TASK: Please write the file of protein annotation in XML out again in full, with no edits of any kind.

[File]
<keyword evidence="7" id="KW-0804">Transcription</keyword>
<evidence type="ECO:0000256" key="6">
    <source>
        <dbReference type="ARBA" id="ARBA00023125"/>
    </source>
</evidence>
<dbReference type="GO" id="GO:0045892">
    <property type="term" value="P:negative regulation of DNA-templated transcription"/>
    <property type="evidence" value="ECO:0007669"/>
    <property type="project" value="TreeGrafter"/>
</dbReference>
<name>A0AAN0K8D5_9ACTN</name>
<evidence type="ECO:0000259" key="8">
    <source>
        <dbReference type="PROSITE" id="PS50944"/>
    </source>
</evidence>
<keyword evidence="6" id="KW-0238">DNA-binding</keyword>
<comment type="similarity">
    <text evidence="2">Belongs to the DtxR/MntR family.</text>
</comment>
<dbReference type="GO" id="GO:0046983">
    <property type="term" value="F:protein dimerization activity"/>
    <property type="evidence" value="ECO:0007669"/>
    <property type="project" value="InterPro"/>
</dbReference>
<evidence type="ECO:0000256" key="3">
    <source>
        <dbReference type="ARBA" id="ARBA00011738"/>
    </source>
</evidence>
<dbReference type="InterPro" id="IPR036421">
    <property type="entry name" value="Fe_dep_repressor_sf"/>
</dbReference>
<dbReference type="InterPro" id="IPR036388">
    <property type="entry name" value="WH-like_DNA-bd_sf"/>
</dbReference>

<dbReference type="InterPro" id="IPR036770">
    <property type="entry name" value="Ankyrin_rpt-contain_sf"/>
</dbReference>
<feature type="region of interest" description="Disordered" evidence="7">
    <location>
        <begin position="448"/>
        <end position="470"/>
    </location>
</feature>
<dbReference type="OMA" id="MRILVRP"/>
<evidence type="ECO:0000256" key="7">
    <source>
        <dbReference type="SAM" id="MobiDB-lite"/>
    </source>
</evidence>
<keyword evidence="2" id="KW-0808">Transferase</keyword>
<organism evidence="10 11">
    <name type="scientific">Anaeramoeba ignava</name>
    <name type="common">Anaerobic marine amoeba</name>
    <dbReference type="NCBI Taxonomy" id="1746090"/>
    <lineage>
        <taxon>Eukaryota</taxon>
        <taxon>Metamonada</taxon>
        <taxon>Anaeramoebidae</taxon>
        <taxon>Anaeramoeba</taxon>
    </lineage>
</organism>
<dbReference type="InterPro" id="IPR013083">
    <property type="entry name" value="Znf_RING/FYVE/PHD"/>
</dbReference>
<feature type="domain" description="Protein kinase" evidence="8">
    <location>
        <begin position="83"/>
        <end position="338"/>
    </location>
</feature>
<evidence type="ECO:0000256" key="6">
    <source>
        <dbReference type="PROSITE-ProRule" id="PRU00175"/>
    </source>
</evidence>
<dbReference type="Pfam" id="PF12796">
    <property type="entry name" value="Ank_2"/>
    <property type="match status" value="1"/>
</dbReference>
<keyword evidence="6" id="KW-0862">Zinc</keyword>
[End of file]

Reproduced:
<keyword evidence="7" id="KW-0804">Transcription</keyword>
<evidence type="ECO:0000256" key="6">
    <source>
        <dbReference type="ARBA" id="ARBA00023125"/>
    </source>
</evidence>
<dbReference type="GO" id="GO:0045892">
    <property type="term" value="P:negative regulation of DNA-templated transcription"/>
    <property type="evidence" value="ECO:0007669"/>
    <property type="project" value="TreeGrafter"/>
</dbReference>
<name>A0AAN0K8D5_9ACTN</name>
<evidence type="ECO:0000259" key="8">
    <source>
        <dbReference type="PROSITE" id="PS50944"/>
    </source>
</evidence>
<keyword evidence="6" id="KW-0238">DNA-binding</keyword>
<comment type="similarity">
    <text evidence="2">Belongs to the DtxR/MntR family.</text>
</comment>
<dbReference type="GO" id="GO:0046983">
    <property type="term" value="F:protein dimerization activity"/>
    <property type="evidence" value="ECO:0007669"/>
    <property type="project" value="InterPro"/>
</dbReference>
<evidence type="ECO:0000256" key="3">
    <source>
        <dbReference type="ARBA" id="ARBA00011738"/>
    </source>
</evidence>
<dbReference type="InterPro" id="IPR036421">
    <property type="entry name" value="Fe_dep_repressor_sf"/>
</dbReference>
<dbReference type="InterPro" id="IPR036388">
    <property type="entry name" value="WH-like_DNA-bd_sf"/>
</dbReference>

<dbReference type="InterPro" id="IPR036770">
    <property type="entry name" value="Ankyrin_rpt-contain_sf"/>
</dbReference>
<feature type="region of interest" description="Disordered" evidence="7">
    <location>
        <begin position="448"/>
        <end position="470"/>
    </location>
</feature>
<dbReference type="OMA" id="MRILVRP"/>
<evidence type="ECO:0000256" key="7">
    <source>
        <dbReference type="SAM" id="MobiDB-lite"/>
    </source>
</evidence>
<keyword evidence="2" id="KW-0808">Transferase</keyword>
<organism evidence="10 11">
    <name type="scientific">Anaeramoeba ignava</name>
    <name type="common">Anaerobic marine amoeba</name>
    <dbReference type="NCBI Taxonomy" id="1746090"/>
    <lineage>
        <taxon>Eukaryota</taxon>
        <taxon>Metamonada</taxon>
        <taxon>Anaeramoebidae</taxon>
        <taxon>Anaeramoeba</taxon>
    </lineage>
</organism>
<dbReference type="InterPro" id="IPR013083">
    <property type="entry name" value="Znf_RING/FYVE/PHD"/>
</dbReference>
<feature type="domain" description="Protein kinase" evidence="8">
    <location>
        <begin position="83"/>
        <end position="338"/>
    </location>
</feature>
<evidence type="ECO:0000256" key="6">
    <source>
        <dbReference type="PROSITE-ProRule" id="PRU00175"/>
    </source>
</evidence>
<dbReference type="Pfam" id="PF12796">
    <property type="entry name" value="Ank_2"/>
    <property type="match status" value="1"/>
</dbReference>
<keyword evidence="6" id="KW-0862">Zinc</keyword>